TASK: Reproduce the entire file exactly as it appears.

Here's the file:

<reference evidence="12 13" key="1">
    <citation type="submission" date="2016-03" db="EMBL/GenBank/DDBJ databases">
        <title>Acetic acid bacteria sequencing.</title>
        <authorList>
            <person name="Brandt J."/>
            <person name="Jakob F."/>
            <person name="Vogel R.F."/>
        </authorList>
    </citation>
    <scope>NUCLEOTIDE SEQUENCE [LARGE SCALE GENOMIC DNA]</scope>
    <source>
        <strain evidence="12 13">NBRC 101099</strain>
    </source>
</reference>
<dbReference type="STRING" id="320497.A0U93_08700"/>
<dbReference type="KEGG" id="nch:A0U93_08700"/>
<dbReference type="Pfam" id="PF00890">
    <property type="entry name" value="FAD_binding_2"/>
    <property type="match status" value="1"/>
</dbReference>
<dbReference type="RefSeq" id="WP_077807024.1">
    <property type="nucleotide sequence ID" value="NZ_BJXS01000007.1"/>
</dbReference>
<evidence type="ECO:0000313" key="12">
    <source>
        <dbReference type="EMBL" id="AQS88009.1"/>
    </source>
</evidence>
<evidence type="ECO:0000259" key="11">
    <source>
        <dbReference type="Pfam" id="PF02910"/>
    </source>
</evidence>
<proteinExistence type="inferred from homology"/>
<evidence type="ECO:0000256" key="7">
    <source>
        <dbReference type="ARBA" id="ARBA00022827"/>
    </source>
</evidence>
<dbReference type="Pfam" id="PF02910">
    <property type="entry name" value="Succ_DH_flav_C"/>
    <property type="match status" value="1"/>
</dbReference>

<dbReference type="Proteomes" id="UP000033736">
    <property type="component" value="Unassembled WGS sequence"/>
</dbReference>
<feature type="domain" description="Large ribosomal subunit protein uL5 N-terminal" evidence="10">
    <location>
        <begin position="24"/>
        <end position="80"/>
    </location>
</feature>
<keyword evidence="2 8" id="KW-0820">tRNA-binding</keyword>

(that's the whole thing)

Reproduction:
<reference evidence="12 13" key="1">
    <citation type="submission" date="2016-03" db="EMBL/GenBank/DDBJ databases">
        <title>Acetic acid bacteria sequencing.</title>
        <authorList>
            <person name="Brandt J."/>
            <person name="Jakob F."/>
            <person name="Vogel R.F."/>
        </authorList>
    </citation>
    <scope>NUCLEOTIDE SEQUENCE [LARGE SCALE GENOMIC DNA]</scope>
    <source>
        <strain evidence="12 13">NBRC 101099</strain>
    </source>
</reference>
<dbReference type="STRING" id="320497.A0U93_08700"/>
<dbReference type="KEGG" id="nch:A0U93_08700"/>
<dbReference type="Pfam" id="PF00890">
    <property type="entry name" value="FAD_binding_2"/>
    <property type="match status" value="1"/>
</dbReference>
<dbReference type="RefSeq" id="WP_077807024.1">
    <property type="nucleotide sequence ID" value="NZ_BJXS01000007.1"/>
</dbReference>
<evidence type="ECO:0000313" key="12">
    <source>
        <dbReference type="EMBL" id="AQS88009.1"/>
    </source>
</evidence>
<evidence type="ECO:0000259" key="11">
    <source>
        <dbReference type="Pfam" id="PF02910"/>
    </source>
</evidence>
<proteinExistence type="inferred from homology"/>
<evidence type="ECO:0000256" key="7">
    <source>
        <dbReference type="ARBA" id="ARBA00022827"/>
    </source>
</evidence>
<dbReference type="Pfam" id="PF02910">
    <property type="entry name" value="Succ_DH_flav_C"/>
    <property type="match status" value="1"/>
</dbReference>

<dbReference type="Proteomes" id="UP000033736">
    <property type="component" value="Unassembled WGS sequence"/>
</dbReference>
<feature type="domain" description="Large ribosomal subunit protein uL5 N-terminal" evidence="10">
    <location>
        <begin position="24"/>
        <end position="80"/>
    </location>
</feature>
<keyword evidence="2 8" id="KW-0820">tRNA-binding</keyword>